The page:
Even though in our coastal metropolis the rain is not looked upon as anything more than a hindrance to our routine commuting, I wish to remind you that in any case, rain only craves for new eyes to witness it.

When I think of the rain in Bombay, I think of the veiled women in burqas running for shelter, or angry fisherwomen cursing the downpour as they haul in their catch. A year's dust settled on the leaves washed off in one day. I think of school, which begins around this time of the year-- Children walking around at dawn with swollen faces and umbrellas in their reds and greens and blues, and in all the other colours that life can bring. I think of those few people who take the time to fold paper into boats and watch them float by in streams that crawl their way towards the ocean. I think of people getting washed by the raging waves at Marine Drive, or those without any umbrellas halting at chai-wallas, talking about unexpected things. I think about the roads veiled with the wilted flowers of Gulmohars and their open empty seed shells.

In Bombay, it always rains twice. Once from the skies, and then when the trees and rooftops drip. The rain pours and runs over the streets at night and not a single trace of it can be found the next day. Sometimes it rains for days incessantly, with not a single ray of light crawling beyond the clouds. And at times not a single drop appears for days. It is almost as if the rain cares little for yesterday's triumphs and tomorrow's consistency. It dances in the present and vanishes as the fleeting moment slips through our hands.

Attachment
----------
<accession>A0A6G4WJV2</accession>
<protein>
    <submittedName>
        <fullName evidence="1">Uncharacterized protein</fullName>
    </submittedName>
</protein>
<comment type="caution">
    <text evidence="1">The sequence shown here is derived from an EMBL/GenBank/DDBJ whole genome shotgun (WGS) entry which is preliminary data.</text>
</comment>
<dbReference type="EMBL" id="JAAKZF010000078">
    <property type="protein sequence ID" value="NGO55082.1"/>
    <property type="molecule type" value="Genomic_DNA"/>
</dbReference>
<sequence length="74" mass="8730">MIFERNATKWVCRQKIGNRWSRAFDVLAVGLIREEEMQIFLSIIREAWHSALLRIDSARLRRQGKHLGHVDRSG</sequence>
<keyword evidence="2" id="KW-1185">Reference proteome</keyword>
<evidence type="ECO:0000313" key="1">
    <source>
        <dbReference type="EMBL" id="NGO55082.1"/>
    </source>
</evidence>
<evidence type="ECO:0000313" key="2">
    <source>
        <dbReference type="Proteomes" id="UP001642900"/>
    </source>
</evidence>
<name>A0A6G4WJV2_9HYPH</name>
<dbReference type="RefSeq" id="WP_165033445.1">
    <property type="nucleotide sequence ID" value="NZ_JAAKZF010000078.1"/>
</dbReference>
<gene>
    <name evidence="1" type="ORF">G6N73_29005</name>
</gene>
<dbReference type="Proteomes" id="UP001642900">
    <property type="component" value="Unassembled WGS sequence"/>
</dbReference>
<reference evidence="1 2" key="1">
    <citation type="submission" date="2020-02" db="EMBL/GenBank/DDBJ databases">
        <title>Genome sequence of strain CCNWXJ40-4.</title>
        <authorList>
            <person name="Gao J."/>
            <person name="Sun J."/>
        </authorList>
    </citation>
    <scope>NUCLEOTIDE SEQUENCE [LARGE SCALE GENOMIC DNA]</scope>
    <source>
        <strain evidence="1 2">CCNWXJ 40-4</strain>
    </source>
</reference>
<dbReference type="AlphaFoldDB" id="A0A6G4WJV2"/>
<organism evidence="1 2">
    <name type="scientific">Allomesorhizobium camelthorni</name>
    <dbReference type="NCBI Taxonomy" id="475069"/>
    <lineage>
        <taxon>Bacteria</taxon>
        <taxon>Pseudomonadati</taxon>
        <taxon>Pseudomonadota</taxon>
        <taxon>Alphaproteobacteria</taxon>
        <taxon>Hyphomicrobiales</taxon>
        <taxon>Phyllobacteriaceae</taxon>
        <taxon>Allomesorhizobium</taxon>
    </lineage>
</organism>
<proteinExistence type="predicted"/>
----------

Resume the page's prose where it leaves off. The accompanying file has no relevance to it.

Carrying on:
The rain has a unique ability, to align questions with no apparent answers. Questions about love, about life, about the balance of everything. Even the driest of persons become nothing short of philosophers and poets, quoting poems from fat leather bound books and ancient proverbs. The rain answers none of their questions anyway.

I remember a childhood in much simpler times when as the smell of the first rains wafted through our homes we ran out with windows in our hands to play football in grounds filled with mud. And returned home covered in mud, drenched. Children now do not care for this. They prefer remaining indoors with the fear of getting hurt or falling ill in the rain. This question, however, has no answer. As generations have passed by, the essence of childhood-- innocence and optimism have been replaced by staunch pragmatism. In any case, a life that revolves around what ifs leaves very little place to make mistakes. After all, how does one learn to rise, if one does not learn to fall first?